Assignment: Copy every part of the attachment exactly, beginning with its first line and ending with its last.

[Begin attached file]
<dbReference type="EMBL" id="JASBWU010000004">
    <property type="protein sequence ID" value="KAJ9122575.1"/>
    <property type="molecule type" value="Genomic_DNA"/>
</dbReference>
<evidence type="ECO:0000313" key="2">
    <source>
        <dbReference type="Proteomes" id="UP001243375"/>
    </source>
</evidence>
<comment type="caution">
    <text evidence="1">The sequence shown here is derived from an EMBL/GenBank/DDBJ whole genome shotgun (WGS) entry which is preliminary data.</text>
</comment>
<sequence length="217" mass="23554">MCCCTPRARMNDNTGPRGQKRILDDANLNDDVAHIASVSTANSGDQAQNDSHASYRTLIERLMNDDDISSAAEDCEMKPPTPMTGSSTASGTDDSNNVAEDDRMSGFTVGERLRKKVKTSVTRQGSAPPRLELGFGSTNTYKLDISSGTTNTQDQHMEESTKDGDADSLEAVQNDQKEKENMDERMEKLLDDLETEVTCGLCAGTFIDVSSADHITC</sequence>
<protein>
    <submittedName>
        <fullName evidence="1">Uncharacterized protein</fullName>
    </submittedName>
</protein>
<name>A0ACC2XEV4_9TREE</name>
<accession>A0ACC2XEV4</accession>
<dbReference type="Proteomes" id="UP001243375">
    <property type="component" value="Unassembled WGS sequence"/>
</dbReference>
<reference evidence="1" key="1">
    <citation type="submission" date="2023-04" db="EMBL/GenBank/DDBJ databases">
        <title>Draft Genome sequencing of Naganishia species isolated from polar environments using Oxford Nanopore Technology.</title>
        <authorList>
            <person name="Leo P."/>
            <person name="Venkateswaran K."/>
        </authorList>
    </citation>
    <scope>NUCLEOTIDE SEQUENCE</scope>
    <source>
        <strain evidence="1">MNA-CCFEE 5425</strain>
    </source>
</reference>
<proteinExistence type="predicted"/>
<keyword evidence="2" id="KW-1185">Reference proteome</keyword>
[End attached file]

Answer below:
<dbReference type="EMBL" id="JASBWU010000004">
    <property type="protein sequence ID" value="KAJ9122575.1"/>
    <property type="molecule type" value="Genomic_DNA"/>
</dbReference>
<evidence type="ECO:0000313" key="2">
    <source>
        <dbReference type="Proteomes" id="UP001243375"/>
    </source>
</evidence>
<comment type="caution">
    <text evidence="1">The sequence shown here is derived from an EMBL/GenBank/DDBJ whole genome shotgun (WGS) entry which is preliminary data.</text>
</comment>
<sequence length="217" mass="23554">MCCCTPRARMNDNTGPRGQKRILDDANLNDDVAHIASVSTANSGDQAQNDSHASYRTLIERLMNDDDISSAAEDCEMKPPTPMTGSSTASGTDDSNNVAEDDRMSGFTVGERLRKKVKTSVTRQGSAPPRLELGFGSTNTYKLDISSGTTNTQDQHMEESTKDGDADSLEAVQNDQKEKENMDERMEKLLDDLETEVTCGLCAGTFIDVSSADHITC</sequence>
<protein>
    <submittedName>
        <fullName evidence="1">Uncharacterized protein</fullName>
    </submittedName>
</protein>
<name>A0ACC2XEV4_9TREE</name>
<accession>A0ACC2XEV4</accession>
<dbReference type="Proteomes" id="UP001243375">
    <property type="component" value="Unassembled WGS sequence"/>
</dbReference>
<reference evidence="1" key="1">
    <citation type="submission" date="2023-04" db="EMBL/GenBank/DDBJ databases">
        <title>Draft Genome sequencing of Naganishia species isolated from polar environments using Oxford Nanopore Technology.</title>
        <authorList>
            <person name="Leo P."/>
            <person name="Venkateswaran K."/>
        </authorList>
    </citation>
    <scope>NUCLEOTIDE SEQUENCE</scope>
    <source>
        <strain evidence="1">MNA-CCFEE 5425</strain>
    </source>
</reference>
<proteinExistence type="predicted"/>
<keyword evidence="2" id="KW-1185">Reference proteome</keyword>